where \(\Delta {t}_{\varphi }^{\ast }\) (with φ being either the phase S or ScS) is the difference of the ratios of the travel time to the apparent attenuation, tφ/Qφ, between events S0185a and S1222a, which are computed along each corresponding raypath. Note that here the computation of the relative ratios is purely based on the models. The observational range for \({R}_{Q}^{* }\) was determined by fitting independently RScS-S values obtained in the frequency range 0.2–1.0 Hz using linear expressions. To determine the amplitude ratio RScS-S, we used the same S and ScS time windows from the ScS waveform matching of S0185a and S1222a. We taper the time windows using a cosine function and then convert the tapered waveforms to the frequency domain to obtain the amplitude spectra. For each event, we compute the amplitude ratio between the ScS and S using the corresponding spectra. A few anomalously high peaks, with amplitudes approximately 10 times larger than the RScS-S values measured for the rest of the population (two peaks for S1222a and one for S0185a), were found at certain frequencies. These peaks are most likely due to noise contamination and were therefore removed before performing the linear fitting. Then, we computed the L2 error norm on the fit for both S1222a and S0185a, leading to \({R}_{Q}^{* }=1.9\pm 0.6\).

Constraints on core composition

The higher core density inferred for BML models implies a reduced content in light elements compared to what was recently suggested in refs. 1,17. The most likely light elements in the core of Mars are, in order of abundance, sulfur (S), oxygen (O), carbon (C) and hydrogen (H)27. They are soluble in iron during core formation and abundant enough to affect the elastic properties of the core. To deduce the composition of the core, we first defined the subset of possible Fe–O–S–C–H alloy compositions that are consistent with the nickel and cobalt trace-element composition of the Martian mantle69 by massively sampling core formation models70 (Supplementary Information Section 7). Then, we searched for those compositions whose EoS best agrees with the isentropic EoS parameters of the Martian core inferred in this study (density (ρCMB), isentropic bulk modulus (KS) and its pressure derivative (\({K}^{{\prime} }\)) at CMB conditions, see Supplementary Information Section 8). The EoS for the liquid alloy was built using the most recent experimental data relevant for the composition, pressure and temperature conditions of the Martian core. This is the most suitable approach to account for conditions prevailing in Mars’s core that cannot yet be captured by alternative ab initio approaches (Supplementary Information Section 8). We focused this analysis to BML models only as non-BML models are discussed in previous recent works1,17. To deduce the composition of the core we only retain models for which the EoS parameters agree with those of the alloy considered here within 0.5%, 1% and 15% respectively (Supplementary Information Section 8). For all models the average core density can be matched by a Fe–O–S–C–H alloy using different proportion of O, S, C and H, but only a small fraction of those models agree with the acoustic velocity of the alloy (see Supplementary Information Section 8). The revised core size we inferred (Rc = 1,650 ± 20 km) lies at the lower end of the InSight pre-mission range23, is about 170 km smaller than recent seismically derived estimates and yields an average core density ρc = 6.5 g cm−3, which is about 5–8% denser than previous seismic estimates and can be explained by an iron alloy with a smaller amount of light elements. Contrary to previous recent studies1,17, the core of Mars can be explained by metal–silicate data within cosmochemical plausible bounds (for sulfur) by a mixture of Fe and 17 wt% of S and 2.9 wt% of O, or by a more complex mixture of S, O, H and C in various smaller proportions. Fe–S–O–C assemblages are most likely composed of 14 wt% of S, 3 wt% of O and 1 wt% of C. The addition of H (in amounts of 0.15 wt%, or even 0.5 wt%, that is, beyond the maximum bound allowed by experimental petrology and cosmochemistry) further decreases the fractions of other light elements. However, the effect of adding H to Fe–S–O–C is, on average, less important (that is, causing a 1 wt% decrease or less of the fractions of S, O and C) because the small quantities of H permitted here do not appreciably affect the proportions of other light elements (Supplementary Information Section 8).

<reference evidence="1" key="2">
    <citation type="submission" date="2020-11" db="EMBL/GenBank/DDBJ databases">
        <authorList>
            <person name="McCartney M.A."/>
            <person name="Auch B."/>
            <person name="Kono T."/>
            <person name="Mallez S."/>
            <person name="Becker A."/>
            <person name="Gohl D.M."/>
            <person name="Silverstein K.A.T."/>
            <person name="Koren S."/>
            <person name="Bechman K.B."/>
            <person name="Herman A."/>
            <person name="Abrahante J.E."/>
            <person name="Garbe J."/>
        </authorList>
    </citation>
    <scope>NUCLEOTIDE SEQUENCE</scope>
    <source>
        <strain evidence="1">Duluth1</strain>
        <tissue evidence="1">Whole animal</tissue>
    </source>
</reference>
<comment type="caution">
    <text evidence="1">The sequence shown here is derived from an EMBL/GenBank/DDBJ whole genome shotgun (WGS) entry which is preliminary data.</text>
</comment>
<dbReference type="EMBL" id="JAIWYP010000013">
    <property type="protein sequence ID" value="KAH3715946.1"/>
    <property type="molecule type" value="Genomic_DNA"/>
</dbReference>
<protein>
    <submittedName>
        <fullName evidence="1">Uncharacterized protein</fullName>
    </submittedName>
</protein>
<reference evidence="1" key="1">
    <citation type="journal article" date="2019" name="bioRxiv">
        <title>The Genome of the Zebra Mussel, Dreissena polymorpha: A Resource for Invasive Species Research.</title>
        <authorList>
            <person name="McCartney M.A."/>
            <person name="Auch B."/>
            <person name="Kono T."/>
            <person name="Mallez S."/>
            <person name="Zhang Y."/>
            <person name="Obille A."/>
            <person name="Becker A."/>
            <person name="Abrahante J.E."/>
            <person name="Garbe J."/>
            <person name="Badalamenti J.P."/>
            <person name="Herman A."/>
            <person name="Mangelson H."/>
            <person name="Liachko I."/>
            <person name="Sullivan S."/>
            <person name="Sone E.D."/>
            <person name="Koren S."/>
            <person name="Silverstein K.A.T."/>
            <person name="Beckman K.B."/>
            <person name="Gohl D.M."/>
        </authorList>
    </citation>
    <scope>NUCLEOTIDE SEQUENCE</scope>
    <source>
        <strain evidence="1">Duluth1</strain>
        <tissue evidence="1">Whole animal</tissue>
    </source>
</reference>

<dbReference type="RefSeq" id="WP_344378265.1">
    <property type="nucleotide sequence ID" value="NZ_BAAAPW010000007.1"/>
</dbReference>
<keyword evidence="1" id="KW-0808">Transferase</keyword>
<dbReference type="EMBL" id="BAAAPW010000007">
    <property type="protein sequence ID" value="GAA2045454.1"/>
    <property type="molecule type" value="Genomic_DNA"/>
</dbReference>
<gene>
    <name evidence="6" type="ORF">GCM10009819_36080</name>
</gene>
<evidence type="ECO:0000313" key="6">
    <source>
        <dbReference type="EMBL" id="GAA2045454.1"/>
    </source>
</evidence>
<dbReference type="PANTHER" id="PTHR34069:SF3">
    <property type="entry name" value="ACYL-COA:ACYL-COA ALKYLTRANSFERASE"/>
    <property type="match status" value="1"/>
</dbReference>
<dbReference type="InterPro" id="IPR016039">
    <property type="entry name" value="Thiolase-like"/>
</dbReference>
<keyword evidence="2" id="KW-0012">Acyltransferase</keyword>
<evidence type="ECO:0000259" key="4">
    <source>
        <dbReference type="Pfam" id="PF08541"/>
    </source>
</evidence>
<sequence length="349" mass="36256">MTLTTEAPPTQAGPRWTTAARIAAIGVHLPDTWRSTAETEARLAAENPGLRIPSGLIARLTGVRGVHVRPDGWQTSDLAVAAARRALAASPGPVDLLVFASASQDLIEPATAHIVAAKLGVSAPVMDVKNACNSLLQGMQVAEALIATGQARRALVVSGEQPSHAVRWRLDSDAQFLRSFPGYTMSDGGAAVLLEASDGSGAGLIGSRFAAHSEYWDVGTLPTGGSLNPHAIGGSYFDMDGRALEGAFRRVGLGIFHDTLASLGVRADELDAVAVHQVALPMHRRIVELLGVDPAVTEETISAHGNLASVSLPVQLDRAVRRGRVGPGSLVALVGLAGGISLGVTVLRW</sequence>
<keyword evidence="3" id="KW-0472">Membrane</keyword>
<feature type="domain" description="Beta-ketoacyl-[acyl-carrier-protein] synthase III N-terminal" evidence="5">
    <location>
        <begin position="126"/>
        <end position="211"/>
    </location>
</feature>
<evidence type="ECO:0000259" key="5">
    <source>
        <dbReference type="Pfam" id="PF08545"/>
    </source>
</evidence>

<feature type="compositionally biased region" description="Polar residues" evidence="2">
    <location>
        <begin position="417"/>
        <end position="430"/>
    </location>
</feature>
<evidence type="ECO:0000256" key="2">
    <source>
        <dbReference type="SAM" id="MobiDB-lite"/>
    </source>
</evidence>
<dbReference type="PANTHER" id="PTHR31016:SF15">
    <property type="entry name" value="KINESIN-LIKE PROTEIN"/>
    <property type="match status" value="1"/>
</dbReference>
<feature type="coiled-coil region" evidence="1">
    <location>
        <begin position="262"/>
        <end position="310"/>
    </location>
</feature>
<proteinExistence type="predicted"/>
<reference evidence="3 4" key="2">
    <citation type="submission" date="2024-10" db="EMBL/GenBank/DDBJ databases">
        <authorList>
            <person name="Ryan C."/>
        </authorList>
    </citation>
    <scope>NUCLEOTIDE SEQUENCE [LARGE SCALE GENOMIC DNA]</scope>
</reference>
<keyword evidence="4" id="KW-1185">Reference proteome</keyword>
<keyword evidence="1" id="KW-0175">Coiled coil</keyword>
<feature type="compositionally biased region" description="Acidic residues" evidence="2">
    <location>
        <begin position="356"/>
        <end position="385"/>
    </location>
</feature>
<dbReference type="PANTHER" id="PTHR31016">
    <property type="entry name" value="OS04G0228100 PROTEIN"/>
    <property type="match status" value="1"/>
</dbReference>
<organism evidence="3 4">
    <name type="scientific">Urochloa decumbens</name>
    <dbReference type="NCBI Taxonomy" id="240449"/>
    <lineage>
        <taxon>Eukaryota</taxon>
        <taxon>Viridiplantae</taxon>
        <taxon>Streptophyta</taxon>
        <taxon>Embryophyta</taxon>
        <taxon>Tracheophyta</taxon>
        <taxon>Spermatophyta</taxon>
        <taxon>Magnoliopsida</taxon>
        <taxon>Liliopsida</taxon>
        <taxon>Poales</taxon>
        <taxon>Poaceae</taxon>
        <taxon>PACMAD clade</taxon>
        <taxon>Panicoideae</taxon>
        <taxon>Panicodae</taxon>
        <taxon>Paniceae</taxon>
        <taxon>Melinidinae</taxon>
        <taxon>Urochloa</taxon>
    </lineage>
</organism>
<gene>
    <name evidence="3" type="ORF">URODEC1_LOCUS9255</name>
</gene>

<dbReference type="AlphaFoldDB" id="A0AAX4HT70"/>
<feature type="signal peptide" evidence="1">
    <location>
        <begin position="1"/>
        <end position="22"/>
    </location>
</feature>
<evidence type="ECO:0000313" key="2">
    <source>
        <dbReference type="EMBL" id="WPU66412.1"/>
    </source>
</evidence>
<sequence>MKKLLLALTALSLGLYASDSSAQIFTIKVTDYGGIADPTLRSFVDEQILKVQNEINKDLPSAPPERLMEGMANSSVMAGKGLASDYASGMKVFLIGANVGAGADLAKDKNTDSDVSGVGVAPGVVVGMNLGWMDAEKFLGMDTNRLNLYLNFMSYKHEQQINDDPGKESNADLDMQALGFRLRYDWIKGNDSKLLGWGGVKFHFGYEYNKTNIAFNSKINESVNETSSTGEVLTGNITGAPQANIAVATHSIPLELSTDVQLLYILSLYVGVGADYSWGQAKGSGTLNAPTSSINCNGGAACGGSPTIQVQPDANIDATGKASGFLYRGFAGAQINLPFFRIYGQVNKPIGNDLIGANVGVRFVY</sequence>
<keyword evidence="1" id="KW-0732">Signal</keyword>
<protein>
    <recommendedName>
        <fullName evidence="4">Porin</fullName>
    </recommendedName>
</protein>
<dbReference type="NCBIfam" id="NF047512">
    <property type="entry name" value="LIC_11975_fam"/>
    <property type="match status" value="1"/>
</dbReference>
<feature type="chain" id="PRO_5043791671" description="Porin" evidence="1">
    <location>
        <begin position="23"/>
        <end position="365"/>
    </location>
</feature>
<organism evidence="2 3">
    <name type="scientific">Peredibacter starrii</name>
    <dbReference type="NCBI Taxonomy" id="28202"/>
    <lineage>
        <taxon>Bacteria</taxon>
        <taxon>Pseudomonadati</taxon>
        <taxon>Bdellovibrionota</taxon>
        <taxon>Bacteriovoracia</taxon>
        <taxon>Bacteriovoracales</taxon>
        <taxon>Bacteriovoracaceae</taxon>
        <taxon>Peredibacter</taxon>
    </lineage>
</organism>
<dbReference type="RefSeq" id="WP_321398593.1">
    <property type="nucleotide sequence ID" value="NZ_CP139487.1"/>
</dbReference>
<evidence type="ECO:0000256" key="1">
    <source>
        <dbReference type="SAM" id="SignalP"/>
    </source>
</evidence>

Extended Data Table 3 summarizes the statistics of the results (also displayed in Supplementary Fig. 11), with the addition of a case not shown in in Supplementary Fig. 11, which corresponds to a Fe–O–S–H assemblage where the maximum upper bound for H was set to 0.15 wt% (as determined in Supplementary Information Section 7.3) instead of 0.5 wt% in the fourth column. Fe–O–S–C assemblages are composed of 15 ± 2 wt% of S, 3 ± 1 wt% of O and 1 ± 1 wt% of C. For the more complex assemblage containing 0.3 ± 0.1 wt% of H in addition to the three other light elements, their proportions decrease slightly by 1–2%. Interestingly, an Fe–O–S–H that contains less than 0.15 wt% of H results, on average, in similar composition for the other light elements: 14 ± 2 wt% of S, 3 ± 2 wt% of O and 1 ± 1 wt% of C. These fractions are also similar to those of the simpler assemblage Fe–O–S–C. This is because the small amounts of H allowed do not significantly impact the other light element contents.